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December 14, 2001
1723 IST

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Govt blames LeT for Parliament attack,
asks Pak to restrain terrorist outfits

The government on Friday blamed the Pakistan-based Lashkar-e-Tayiba for Thursday's terrorist attack on the Parliament House complex saying it has 'credible evidence' and formally asked Islamabad to arrest the leadership of LeT and another militant outfit Jaish-e-Mohammad and freeze the organisations' assets.

However, the Lashkar-e-Tayiba denied any involvement in the incident.

Earlier in the day, in a significant development, Pakistan High Commissioner Ashraf Jehangir Qazi was on Friday summoned by Foreign Secretary Chokila Iyer and made out a demarche setting out the three demands, which included stopping of the activities of the two organisations.

In the demarche, India has demanded that Pakistan stop the activities of the Lashkar-e-Tayiba and the Jaish-e-Mohammed.

Secondly, their leadership, which is known to Pakistan, should be taken into custody and thirdly, to put curbs on the financial assets of these groups and their access to these assets.

"There is credible technical evidence that Thursday's terrorist attack on the seat of democracy and sovereignty of Indian people was the handiwork of a terrorist organisation based in Pakistan - Lashkar-e-Tayiba," External Affairs Minister Jaswant Singh told reporters in Delhi.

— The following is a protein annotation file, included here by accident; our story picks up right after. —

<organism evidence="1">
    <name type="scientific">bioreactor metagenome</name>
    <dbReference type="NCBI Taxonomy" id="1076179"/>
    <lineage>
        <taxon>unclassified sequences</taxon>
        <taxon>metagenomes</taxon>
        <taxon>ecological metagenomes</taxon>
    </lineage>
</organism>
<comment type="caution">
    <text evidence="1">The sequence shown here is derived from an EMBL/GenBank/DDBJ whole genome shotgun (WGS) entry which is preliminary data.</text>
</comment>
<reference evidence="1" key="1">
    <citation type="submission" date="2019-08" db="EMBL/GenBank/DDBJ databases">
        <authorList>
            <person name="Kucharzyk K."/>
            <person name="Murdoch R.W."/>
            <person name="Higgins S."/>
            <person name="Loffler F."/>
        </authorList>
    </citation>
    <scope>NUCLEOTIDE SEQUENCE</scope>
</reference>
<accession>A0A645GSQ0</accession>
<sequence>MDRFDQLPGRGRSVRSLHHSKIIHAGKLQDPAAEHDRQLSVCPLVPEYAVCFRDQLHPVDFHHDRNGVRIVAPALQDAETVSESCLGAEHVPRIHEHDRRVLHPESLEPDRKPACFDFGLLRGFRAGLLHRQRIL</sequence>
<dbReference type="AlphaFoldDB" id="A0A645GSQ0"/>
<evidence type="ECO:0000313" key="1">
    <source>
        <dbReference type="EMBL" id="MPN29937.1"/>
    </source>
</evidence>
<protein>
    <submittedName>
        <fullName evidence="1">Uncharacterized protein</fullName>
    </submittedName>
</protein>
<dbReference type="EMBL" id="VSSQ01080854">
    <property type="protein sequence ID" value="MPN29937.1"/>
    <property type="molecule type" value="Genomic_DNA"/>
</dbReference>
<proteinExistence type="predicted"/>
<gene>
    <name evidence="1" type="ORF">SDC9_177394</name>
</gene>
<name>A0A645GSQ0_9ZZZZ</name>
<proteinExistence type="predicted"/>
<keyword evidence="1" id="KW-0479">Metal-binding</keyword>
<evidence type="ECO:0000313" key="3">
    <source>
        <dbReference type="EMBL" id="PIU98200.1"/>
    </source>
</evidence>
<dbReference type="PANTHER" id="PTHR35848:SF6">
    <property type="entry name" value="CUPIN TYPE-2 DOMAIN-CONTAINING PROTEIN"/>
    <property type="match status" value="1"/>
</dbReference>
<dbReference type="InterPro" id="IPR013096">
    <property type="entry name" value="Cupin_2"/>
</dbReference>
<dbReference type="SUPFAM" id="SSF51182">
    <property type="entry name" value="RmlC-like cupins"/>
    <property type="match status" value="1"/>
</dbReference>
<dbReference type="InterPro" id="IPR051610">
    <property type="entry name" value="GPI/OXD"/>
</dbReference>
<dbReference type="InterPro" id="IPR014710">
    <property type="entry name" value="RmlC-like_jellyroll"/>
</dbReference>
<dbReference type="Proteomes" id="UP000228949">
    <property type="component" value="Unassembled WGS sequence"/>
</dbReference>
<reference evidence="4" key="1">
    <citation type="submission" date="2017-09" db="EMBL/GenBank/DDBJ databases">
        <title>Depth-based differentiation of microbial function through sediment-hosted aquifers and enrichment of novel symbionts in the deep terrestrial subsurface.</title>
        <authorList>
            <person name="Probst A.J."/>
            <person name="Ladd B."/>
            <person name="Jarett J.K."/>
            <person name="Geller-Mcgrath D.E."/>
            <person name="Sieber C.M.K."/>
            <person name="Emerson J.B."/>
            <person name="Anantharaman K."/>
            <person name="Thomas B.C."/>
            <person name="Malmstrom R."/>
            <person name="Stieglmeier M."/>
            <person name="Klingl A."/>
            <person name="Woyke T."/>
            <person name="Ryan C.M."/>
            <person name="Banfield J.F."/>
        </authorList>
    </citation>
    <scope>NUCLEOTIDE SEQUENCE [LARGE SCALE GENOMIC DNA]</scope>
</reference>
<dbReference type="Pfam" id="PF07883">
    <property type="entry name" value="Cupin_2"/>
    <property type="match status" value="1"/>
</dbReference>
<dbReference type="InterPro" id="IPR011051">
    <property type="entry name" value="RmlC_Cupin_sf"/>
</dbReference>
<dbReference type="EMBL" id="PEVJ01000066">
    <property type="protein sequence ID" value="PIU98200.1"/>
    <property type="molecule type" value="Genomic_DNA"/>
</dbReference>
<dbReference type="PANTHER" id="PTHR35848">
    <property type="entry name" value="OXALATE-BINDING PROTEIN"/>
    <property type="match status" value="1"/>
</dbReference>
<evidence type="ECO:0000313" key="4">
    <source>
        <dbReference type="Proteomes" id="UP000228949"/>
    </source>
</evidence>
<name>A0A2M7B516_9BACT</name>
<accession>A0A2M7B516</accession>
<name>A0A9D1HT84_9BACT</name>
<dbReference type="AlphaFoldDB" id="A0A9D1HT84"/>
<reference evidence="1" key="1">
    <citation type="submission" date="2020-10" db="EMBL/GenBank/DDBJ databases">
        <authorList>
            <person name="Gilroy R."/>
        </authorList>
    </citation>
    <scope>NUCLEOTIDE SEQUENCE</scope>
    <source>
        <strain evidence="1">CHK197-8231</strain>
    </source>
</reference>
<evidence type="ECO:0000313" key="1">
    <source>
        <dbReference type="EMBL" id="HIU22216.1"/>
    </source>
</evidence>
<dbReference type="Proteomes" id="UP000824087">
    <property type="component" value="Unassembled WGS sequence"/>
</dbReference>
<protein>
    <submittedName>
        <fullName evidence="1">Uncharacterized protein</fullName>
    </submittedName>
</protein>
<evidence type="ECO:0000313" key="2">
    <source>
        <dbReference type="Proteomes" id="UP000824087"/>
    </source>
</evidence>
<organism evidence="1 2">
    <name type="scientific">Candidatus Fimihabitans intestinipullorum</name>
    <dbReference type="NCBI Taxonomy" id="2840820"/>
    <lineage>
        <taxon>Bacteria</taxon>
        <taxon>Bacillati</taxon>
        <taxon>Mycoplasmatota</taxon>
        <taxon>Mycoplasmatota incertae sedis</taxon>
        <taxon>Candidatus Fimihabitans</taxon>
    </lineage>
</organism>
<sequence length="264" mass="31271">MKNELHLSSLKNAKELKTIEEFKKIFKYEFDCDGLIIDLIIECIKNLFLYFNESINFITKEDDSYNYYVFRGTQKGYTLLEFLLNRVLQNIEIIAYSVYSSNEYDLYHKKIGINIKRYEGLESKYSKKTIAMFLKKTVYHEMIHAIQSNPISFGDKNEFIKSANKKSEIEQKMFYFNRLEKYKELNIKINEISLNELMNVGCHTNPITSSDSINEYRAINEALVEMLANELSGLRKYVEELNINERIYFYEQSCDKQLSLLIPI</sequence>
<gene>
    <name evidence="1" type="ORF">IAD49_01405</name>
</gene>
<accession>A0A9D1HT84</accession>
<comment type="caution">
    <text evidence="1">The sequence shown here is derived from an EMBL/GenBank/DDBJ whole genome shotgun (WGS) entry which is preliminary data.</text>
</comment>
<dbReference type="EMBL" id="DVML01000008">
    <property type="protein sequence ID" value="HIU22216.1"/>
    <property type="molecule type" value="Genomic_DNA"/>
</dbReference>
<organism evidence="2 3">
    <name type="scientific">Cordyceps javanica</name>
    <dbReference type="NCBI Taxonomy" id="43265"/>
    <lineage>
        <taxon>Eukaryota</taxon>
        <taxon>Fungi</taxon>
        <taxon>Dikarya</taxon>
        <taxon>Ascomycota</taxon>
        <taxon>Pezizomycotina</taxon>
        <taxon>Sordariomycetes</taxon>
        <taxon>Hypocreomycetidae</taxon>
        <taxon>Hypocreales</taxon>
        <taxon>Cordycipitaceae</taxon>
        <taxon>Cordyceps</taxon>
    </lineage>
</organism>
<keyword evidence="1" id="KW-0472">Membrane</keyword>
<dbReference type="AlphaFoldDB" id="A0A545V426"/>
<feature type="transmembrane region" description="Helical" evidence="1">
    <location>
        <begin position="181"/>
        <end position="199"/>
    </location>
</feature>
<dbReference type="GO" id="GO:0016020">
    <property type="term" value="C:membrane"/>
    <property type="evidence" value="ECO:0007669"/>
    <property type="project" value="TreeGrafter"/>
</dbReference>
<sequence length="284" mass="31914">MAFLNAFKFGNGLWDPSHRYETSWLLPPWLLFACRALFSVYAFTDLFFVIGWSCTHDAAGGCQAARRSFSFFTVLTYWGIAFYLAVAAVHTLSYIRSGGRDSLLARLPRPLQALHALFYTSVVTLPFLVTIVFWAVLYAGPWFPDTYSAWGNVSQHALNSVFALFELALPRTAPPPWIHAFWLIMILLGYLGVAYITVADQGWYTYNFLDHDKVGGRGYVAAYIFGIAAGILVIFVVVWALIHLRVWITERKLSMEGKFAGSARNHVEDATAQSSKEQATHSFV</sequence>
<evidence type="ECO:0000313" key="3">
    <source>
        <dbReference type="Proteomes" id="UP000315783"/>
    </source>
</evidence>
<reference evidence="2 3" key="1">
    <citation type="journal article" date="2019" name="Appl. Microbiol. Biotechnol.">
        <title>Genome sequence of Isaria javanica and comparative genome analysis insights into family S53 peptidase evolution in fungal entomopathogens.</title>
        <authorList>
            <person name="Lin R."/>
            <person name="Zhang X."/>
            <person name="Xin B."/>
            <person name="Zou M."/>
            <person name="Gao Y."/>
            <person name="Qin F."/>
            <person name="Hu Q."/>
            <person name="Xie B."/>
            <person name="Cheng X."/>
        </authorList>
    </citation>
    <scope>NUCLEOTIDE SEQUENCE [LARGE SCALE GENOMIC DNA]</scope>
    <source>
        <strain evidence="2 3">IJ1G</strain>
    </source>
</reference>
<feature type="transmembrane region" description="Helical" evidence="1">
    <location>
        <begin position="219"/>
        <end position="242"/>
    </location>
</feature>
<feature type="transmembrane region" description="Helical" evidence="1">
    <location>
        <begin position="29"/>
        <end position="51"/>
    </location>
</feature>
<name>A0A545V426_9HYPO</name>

Asked to expand on what was meant by technical evidence, he said there were 'obvious difficulties' in explaining this as many agencies of the government have many means of obtaining intelligence.

Singh said New Delhi wishes to emphasise that the demands in the demarche were in accordance with necessary international obligations and commitment in countering terrorism.

"This technical intelligence is entirely credible," he added.

He said along with the US, some other countries have been given information about the technical intelligence.

To a question whether India would pass on the evidence to Pakistan if it is sought, he said, "It really is a decision that will have to be weighed against the requirements and the interest of the agencies that collect technical intelligence."

To a pointed question on whether India has any evidence of the Pakistan government's involvement in any manner in Thursday's attack, Singh said one had to reflect on the origins of LeT, its funding and patronage of both Let and JeM.

Asked what would be the next step if Islamabad chose to ignore the demarche, he said diplomatic demarche are not ignored.

"Pakistan asserts that it is with the rest of the international community in its fight against terrorism, that it does not promote or encourage terrorism. It is our expectation that it will certainly abide by what it says itself," he said.

Later, to a question whether the Indian government had set a deadline for Islamabad to act on the demarche, an external affairs ministry spokesperson said, "We have not set a deadline but we expect them to act early."

Clarifying that it was a verbal demarche, she recalled that a similar demarche was given after the October one attack on the Jammu and Kashmir assembly complex in Srinagar.

Asked whether a team of America's Federal Bureau of Investigation was in Delhi in connection with Thursday's attack, she said, "No FBI team has come."

India is in touch with a number of countries on the terrorist attack in Parliament, she said when asked about the support from various nations on the issue.

PTI

Complete Coverage: The Attack on Parliament

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